When the men and women of our armed forces return home from service, they frequently suffer from physical, emotional, and mental challenges. While healthcare for veterans is a recurring dialogue, relatively little attention has been paid to the most prevalent disabilities diagnosed in veterans: Hearing loss and tinnitus.
Even if you take into account age and occupation, there’s a 30% higher chance of veterans having significant hearing impairment compared to civilians. Hearing loss, related to military service, has been recognized at least back to the second world war, but it’s much more prevalent in veterans who have served more recently. Recent veterans, who are also, typically, among the youngest former service members, are four times more likely than non-veterans to suffer from severe hearing impairment.
Why is The Risk of Hearing Impairment Greater For Service Personnel?
The answer is simple: Exposure to noise. Some professions are clearly louder than others. As an example, a librarian will be working in a rather quiet setting. The volume of sound that they would usually be exposed to would be from 30dB (a whisper) to 60 dB (standard conversation).
For civilians who are at the other end of the sonic scale, like a city construction worker, the hazard increases. Sounds you’d continuously hear (city traffic, about 85 dB) or sporadically (an ambulance siren’s around 120 dB) are at unsafe levels, and that’s only background noise. Sounds louder than 85dB (from power tools to heavy machinery) are prevalent on construction sites according to research.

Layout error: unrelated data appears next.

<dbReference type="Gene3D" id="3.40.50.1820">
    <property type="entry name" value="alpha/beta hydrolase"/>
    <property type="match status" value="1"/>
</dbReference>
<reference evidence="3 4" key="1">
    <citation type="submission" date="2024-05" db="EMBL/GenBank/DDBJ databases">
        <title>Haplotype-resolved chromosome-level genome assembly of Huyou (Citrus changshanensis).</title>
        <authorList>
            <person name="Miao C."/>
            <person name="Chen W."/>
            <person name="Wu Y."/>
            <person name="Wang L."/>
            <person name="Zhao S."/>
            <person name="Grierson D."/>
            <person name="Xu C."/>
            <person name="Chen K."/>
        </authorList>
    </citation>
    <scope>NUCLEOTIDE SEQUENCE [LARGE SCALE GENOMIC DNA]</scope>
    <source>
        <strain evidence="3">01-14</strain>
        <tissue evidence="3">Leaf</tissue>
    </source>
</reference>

As loud as a heavy construction site is, active military personnel are regularly exposed to much louder sounds. This is certainly true in combat areas, where troops hear sounds like gunfire (150 dB), hand grenades (158 dBA), and artillery (180 dB). But military bases, whether at home or overseas, are not very quiet either. On the deck of an aircraft carrier, sound levels can range from 130-160 dB; engine rooms may be inside (and no jets), but they’re still very loud. For pilots, sound levels are high as well, with choppers being well over 100 dB and jets and other planes also being well above 100 dB. Another concern: One study revealed that exposure to some types of jet fuel appears to cause hearing loss by disrupting auditory processing.
And as a 2015 study of hearing loss amongst military personnel adeptly points out, for the men and women who serve our country, opting out is not an option. They need to cope with noise exposure in order to accomplish missions and even day-to-day activities. And although hearing protection is standard issue, lots of the sounds just discussed are so loud that even the best-performing hearing protection is not enough.
How Can Veterans Address Hearing Loss?
Noise related hearing loss can be reduced with hearing aids even though it can’t be cured. The loss of high-frequency sound is the most prevalent kind of hearing loss among veterans and this kind of impairment can be treated with specialized hearing aids. Tinnitus can’t be cured, but as it’s often a symptom of another issue, treatment possibilities are also available.
In serving our country, veterans have already made many sacrifices. Hearing shouldn’t have to be one of them.